UN World goals

WHAT IS THE UN’S WORLD GOALS FOR SUSTAINABLE DEVELOPMENT?

THE UN WORLD GOALS FOR SUSTAINABLE DEVELOPMENT WAS ADOPTED BY THE WORLD’S GOVERNMENT AND STATELEADERS ON THE UN NEW YORK SUMMARY SEPTEMBER 25, 2015. IT HAS BEEN AWARDED TO THE USS AMBITIOS AND TRANSFORMATION DEVELOPMENT AGENDA. OBJECTIVES TAKEN INTO FORCE ON 1 JANUARY 2016 AND SHOULD BE FORWARD TO 2030 SET US COURSE AGAINST A MORE SUSTAINABLE DEVELOPMENT FOR BOTH PEOPLE AND THE PLANET, WE LIVE.

The world goals are 17 concrete goals and 169 sub-goals, which commit all UN’s 193 member states to completely abolish poverty and hunger in the world, reduce inequalities, ensure good education and better health for all, decent jobs and more sustainable economic growth.

They also focus on promoting peace and security and strong institutions, and on strengthening international partnerships.

Thus, the new agenda recognizes that social, economic and environmental development, peace, security and international cooperation are closely linked and that achieving sustainable development results requires integrated action.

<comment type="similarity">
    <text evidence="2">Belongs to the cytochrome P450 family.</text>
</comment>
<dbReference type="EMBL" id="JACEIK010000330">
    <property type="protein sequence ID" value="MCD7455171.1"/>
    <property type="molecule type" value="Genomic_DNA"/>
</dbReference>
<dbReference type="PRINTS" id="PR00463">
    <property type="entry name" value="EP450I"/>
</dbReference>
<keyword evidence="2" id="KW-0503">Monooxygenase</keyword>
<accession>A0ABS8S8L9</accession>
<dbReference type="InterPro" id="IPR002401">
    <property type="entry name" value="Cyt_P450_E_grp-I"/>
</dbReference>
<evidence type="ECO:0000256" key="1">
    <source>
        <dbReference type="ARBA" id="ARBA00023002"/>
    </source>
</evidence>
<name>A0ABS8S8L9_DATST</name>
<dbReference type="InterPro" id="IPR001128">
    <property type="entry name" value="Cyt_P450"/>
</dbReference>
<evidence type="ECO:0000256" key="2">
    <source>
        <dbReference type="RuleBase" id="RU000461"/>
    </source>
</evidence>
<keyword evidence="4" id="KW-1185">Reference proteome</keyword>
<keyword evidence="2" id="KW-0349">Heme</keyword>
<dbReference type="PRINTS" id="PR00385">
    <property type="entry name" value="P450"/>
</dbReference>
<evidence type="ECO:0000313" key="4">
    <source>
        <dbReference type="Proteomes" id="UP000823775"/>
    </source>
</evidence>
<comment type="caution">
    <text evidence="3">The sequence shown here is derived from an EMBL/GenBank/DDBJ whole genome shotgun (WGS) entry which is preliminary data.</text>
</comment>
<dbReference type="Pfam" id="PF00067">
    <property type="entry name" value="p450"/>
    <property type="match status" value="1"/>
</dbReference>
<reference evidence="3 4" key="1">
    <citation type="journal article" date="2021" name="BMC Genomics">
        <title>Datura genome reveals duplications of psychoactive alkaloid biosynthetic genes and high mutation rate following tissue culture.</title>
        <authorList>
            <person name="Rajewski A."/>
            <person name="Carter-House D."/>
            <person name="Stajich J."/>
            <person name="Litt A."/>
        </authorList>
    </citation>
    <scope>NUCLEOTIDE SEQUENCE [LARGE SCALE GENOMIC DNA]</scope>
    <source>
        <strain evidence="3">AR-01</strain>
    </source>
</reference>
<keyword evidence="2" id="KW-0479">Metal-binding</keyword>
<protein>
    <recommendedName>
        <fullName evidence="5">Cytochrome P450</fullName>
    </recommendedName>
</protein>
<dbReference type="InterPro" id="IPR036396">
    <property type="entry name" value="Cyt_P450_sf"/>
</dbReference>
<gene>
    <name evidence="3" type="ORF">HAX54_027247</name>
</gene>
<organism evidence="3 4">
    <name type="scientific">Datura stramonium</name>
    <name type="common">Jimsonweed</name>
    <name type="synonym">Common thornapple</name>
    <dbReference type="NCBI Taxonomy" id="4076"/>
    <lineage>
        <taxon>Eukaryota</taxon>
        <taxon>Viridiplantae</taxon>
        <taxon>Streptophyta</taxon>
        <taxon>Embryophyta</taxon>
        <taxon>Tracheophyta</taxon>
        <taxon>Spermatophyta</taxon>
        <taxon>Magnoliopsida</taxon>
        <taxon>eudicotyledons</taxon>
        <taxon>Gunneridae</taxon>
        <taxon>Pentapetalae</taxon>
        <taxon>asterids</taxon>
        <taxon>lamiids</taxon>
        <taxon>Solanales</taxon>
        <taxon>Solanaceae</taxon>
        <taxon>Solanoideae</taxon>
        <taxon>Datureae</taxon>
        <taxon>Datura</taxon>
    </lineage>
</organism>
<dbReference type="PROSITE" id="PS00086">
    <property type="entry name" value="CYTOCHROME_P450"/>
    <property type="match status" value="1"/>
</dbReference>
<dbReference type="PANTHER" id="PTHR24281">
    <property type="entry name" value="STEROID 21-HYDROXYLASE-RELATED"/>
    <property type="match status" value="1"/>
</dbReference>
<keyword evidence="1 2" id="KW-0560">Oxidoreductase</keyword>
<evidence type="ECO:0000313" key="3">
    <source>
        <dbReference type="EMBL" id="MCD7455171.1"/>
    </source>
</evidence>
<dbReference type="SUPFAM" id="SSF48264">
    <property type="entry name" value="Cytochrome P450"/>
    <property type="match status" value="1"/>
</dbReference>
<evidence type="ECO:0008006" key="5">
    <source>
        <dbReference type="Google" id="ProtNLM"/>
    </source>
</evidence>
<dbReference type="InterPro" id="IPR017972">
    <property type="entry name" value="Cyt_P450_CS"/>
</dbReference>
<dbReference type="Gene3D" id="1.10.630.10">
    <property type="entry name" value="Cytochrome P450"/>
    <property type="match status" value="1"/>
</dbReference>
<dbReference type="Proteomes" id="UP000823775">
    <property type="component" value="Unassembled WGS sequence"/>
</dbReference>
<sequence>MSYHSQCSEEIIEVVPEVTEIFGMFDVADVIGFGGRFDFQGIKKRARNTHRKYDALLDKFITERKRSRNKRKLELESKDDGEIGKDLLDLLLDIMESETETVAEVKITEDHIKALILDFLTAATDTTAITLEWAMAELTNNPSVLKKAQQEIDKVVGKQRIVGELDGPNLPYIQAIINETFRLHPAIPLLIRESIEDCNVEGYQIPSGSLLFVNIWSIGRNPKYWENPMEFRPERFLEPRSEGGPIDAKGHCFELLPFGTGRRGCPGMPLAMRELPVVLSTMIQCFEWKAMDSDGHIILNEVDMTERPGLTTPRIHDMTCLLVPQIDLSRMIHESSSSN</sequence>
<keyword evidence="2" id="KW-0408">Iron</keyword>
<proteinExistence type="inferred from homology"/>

Repurposed Drugs is, we believe, a game changer in the field of cancer treatment – both in terms of treatment but also economically.

We work to contribute to the implementation of the UN’s third sub-goal – Health and well-being – through the spread of Repurposed Drugs.

The vision of our work is to establish a public database with all AND more than 235 known drugs that have a positive effect on cancer. Such a database will benefit poorer countries and contribute to universal access to safe and effective life-quality and quality drugs at affordable prices.

United Nations Interim Goal 3.
3.8 Universal health coverage must be achieved, including protection against economic risks, access to high-quality essential healthcare, and access to safe and effective, quality life-saving drugs and vaccines for everyone.

Indicator:
3.8.1 Degree of Essential Healthcare (defined as the average coverage of essential services in relation to tracer interventions involving reproductive health and health in mothers, newborns and children, infectious diseases, non-infectious diseases, and service capacity and access to the general and the most vulnerable population groups).

3.8.2 The proportion of the population with high user fees for healthcare services in relation to household expenses or income.